This is actually a really tough question. It is tough because every single student is different. Students have different work ethics, attitudes, focus levels, backgrounds in (the) language, interest levels, amounts of time to put into the language, etc.. But this, of course, is not something unique to CKI students; rather, this is pretty much just the case with students taking any subject anywhere. Nevertheless, I do try to shoot for several outcomes for students who can make it all the way through Greek 5. So, let me speak with a view to going all the way through as opposed to just completing a single class. In addition to being able to listen, respond, and speak, one of my biggest goals is to equip students to be able to read Greek texts like the New Testament with a high level of comfort. I would hope that the students who can make it through these 5 core classes would be able to take an intermediate level seminary class and be farther along than most of the other students in there, and eager and ready to move on to an advanced class. They should be farther along because they will have a broader understanding of the language and the way it works as well as a much more expansive vocabulary. At CKI, when students make it all the way through the 5 courses, they are permitted to take the Greek Readings courses that are offered each semester (everyone else must be enrolled in another Greek class to take those). Of course, I cannot make any promises as to where an individual student may be. But if they come and really apply themselves and stick with it, my hope is that they’d be, as I said before, comfortably at home within the Greek New Testament, and well-equipped to take an intermediate level seminary class and eager and ready to move on to advanced classes.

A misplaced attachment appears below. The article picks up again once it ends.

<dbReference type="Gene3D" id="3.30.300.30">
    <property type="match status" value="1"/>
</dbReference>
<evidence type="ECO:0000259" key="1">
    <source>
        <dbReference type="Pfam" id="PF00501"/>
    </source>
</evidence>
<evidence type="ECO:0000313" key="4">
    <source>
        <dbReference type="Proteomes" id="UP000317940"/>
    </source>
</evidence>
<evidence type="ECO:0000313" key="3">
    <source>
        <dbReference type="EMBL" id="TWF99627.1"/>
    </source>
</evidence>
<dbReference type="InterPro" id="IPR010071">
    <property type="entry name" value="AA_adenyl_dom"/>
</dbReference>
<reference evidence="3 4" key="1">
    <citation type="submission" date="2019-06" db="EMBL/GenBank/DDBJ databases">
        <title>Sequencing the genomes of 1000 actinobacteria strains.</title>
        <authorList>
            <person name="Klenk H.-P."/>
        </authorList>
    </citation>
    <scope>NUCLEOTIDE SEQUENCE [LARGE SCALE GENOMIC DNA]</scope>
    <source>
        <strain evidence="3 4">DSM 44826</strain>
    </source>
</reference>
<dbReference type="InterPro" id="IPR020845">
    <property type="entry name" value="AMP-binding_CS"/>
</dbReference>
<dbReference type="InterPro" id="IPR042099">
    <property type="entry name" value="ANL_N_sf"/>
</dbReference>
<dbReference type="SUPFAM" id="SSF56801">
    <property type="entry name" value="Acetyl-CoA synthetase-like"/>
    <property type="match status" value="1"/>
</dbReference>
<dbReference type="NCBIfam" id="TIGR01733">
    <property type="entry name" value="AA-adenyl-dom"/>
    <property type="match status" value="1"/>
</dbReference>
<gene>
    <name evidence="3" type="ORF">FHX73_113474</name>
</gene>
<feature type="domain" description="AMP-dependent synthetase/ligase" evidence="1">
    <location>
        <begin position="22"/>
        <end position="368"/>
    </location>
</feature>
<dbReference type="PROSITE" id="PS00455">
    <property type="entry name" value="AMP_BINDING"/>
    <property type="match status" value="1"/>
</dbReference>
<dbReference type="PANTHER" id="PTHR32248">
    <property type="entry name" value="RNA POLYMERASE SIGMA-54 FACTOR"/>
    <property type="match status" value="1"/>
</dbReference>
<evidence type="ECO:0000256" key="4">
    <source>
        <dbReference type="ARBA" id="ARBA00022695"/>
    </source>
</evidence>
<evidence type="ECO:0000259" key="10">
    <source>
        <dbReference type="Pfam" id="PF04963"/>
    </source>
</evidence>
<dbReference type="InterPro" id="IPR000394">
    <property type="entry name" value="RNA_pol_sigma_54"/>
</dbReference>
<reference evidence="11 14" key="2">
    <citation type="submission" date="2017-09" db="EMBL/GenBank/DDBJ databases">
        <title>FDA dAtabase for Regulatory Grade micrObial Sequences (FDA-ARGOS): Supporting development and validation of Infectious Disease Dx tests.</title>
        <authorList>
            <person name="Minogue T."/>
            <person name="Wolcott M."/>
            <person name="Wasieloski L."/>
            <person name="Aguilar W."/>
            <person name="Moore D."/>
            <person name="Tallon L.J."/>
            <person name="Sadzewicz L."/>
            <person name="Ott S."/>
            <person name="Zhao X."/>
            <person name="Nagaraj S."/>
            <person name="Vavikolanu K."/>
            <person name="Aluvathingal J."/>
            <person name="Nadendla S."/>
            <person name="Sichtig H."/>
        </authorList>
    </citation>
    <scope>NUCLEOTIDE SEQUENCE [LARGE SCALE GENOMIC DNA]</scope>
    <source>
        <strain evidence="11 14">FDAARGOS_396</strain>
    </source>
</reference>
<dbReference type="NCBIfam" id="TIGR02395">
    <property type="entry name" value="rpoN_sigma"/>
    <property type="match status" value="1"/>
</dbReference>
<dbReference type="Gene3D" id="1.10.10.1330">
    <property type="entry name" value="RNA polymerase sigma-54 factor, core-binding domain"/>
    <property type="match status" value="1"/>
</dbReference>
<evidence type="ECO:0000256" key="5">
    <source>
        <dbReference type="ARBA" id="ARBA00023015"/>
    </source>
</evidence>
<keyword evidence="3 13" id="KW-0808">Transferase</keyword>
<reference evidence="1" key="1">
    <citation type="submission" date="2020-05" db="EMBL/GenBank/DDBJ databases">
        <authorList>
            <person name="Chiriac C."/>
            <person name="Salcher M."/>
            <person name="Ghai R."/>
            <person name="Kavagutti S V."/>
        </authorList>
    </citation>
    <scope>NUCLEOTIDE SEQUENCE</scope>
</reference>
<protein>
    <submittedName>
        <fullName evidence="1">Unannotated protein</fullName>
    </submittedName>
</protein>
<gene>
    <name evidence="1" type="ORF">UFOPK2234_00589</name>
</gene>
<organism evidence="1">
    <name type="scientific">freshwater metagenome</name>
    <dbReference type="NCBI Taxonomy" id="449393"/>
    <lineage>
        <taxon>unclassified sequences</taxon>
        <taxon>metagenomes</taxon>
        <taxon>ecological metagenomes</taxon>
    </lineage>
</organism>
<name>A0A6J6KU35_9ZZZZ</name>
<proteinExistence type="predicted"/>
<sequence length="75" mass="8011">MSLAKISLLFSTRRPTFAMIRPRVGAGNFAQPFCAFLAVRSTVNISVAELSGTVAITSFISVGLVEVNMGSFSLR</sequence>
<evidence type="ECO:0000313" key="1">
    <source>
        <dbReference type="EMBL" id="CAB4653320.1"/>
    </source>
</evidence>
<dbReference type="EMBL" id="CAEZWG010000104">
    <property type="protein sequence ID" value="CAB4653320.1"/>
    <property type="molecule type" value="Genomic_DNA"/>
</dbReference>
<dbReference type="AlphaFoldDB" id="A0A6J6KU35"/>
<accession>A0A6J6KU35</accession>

With that said, I’d love to invite any of your readers to come join us at CKI. Early Fall classes begin Tues. Aug. 12th for Greek and Sat. Aug. 16th for Hebrew and Latin. Classes are already filling up quick. If folks are interested, they can register on the site here (http://www.conversationalkoine.com/p/contact.html).
Thanks again for hosting this conversation, Seumas, I hope readers find it edifying and helpful. Keep up the good work!
Mark: GlossaHouse Illustrated Greek-English New Testament
Speak Koine Greek: A Conversational Handbook (has audio companion files)
ἡ ὁδός: The Path to Learning Greek (has companion audio files)
ὀκτακόσιοι λόγοι καὶ εἰκόνες: 800 Words and Images: A New Testament Greek Vocabulary Builder (has companion audio files)
A Handbook of Ancient Greek Grammatical Terms: Greek-English and English-Greek
Ποῦ Οἱ Σταφυλῖνοι Εἰσιν; διήημα ἐν τῇ Κοινῇ διαλέκτῳ (Where Are The Carrots? A story in Koine) (has audio and video companion files)
A Parallel & Interlinear New Testament Polyglot: Luke-Acts in Hebrew, Latin, Greek, German, and French
You can read the first interview in this series, with Sebastian Carnazzo, here.